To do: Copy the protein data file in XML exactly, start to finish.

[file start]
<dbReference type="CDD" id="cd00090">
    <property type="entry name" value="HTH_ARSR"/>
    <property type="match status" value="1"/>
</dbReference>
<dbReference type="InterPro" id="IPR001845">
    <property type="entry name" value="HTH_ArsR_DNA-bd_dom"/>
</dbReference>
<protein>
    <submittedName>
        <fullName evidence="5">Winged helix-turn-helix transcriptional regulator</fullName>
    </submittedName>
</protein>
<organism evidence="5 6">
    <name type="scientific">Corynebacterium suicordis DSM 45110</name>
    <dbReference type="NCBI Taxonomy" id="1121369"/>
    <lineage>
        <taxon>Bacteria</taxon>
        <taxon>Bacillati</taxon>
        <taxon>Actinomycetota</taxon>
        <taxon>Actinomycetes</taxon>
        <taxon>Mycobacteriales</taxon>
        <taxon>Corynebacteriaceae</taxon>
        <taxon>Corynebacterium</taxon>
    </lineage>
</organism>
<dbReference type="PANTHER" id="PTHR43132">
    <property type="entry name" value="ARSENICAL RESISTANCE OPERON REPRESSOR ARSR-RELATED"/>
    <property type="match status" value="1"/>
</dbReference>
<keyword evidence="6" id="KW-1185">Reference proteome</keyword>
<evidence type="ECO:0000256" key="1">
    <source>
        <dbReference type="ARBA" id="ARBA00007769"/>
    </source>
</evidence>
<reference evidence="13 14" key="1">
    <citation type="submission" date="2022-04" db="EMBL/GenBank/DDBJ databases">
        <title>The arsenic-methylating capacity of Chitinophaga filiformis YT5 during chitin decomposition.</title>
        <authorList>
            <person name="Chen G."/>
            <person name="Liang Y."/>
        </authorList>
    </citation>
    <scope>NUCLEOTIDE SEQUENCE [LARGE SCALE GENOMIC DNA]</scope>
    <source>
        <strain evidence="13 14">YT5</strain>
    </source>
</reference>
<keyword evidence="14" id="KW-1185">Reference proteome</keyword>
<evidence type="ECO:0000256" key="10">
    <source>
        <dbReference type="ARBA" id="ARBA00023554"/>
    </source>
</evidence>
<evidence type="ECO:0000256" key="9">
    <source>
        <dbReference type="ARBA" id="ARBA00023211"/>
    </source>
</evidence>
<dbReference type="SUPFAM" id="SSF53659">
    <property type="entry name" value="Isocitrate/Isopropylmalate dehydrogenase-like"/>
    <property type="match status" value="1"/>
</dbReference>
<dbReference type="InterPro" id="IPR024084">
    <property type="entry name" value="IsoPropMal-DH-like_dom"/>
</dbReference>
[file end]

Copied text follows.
<dbReference type="CDD" id="cd00090">
    <property type="entry name" value="HTH_ARSR"/>
    <property type="match status" value="1"/>
</dbReference>
<dbReference type="InterPro" id="IPR001845">
    <property type="entry name" value="HTH_ArsR_DNA-bd_dom"/>
</dbReference>
<protein>
    <submittedName>
        <fullName evidence="5">Winged helix-turn-helix transcriptional regulator</fullName>
    </submittedName>
</protein>
<organism evidence="5 6">
    <name type="scientific">Corynebacterium suicordis DSM 45110</name>
    <dbReference type="NCBI Taxonomy" id="1121369"/>
    <lineage>
        <taxon>Bacteria</taxon>
        <taxon>Bacillati</taxon>
        <taxon>Actinomycetota</taxon>
        <taxon>Actinomycetes</taxon>
        <taxon>Mycobacteriales</taxon>
        <taxon>Corynebacteriaceae</taxon>
        <taxon>Corynebacterium</taxon>
    </lineage>
</organism>
<dbReference type="PANTHER" id="PTHR43132">
    <property type="entry name" value="ARSENICAL RESISTANCE OPERON REPRESSOR ARSR-RELATED"/>
    <property type="match status" value="1"/>
</dbReference>
<keyword evidence="6" id="KW-1185">Reference proteome</keyword>
<evidence type="ECO:0000256" key="1">
    <source>
        <dbReference type="ARBA" id="ARBA00007769"/>
    </source>
</evidence>
<reference evidence="13 14" key="1">
    <citation type="submission" date="2022-04" db="EMBL/GenBank/DDBJ databases">
        <title>The arsenic-methylating capacity of Chitinophaga filiformis YT5 during chitin decomposition.</title>
        <authorList>
            <person name="Chen G."/>
            <person name="Liang Y."/>
        </authorList>
    </citation>
    <scope>NUCLEOTIDE SEQUENCE [LARGE SCALE GENOMIC DNA]</scope>
    <source>
        <strain evidence="13 14">YT5</strain>
    </source>
</reference>
<keyword evidence="14" id="KW-1185">Reference proteome</keyword>
<evidence type="ECO:0000256" key="10">
    <source>
        <dbReference type="ARBA" id="ARBA00023554"/>
    </source>
</evidence>
<evidence type="ECO:0000256" key="9">
    <source>
        <dbReference type="ARBA" id="ARBA00023211"/>
    </source>
</evidence>
<dbReference type="SUPFAM" id="SSF53659">
    <property type="entry name" value="Isocitrate/Isopropylmalate dehydrogenase-like"/>
    <property type="match status" value="1"/>
</dbReference>
<dbReference type="InterPro" id="IPR024084">
    <property type="entry name" value="IsoPropMal-DH-like_dom"/>
</dbReference>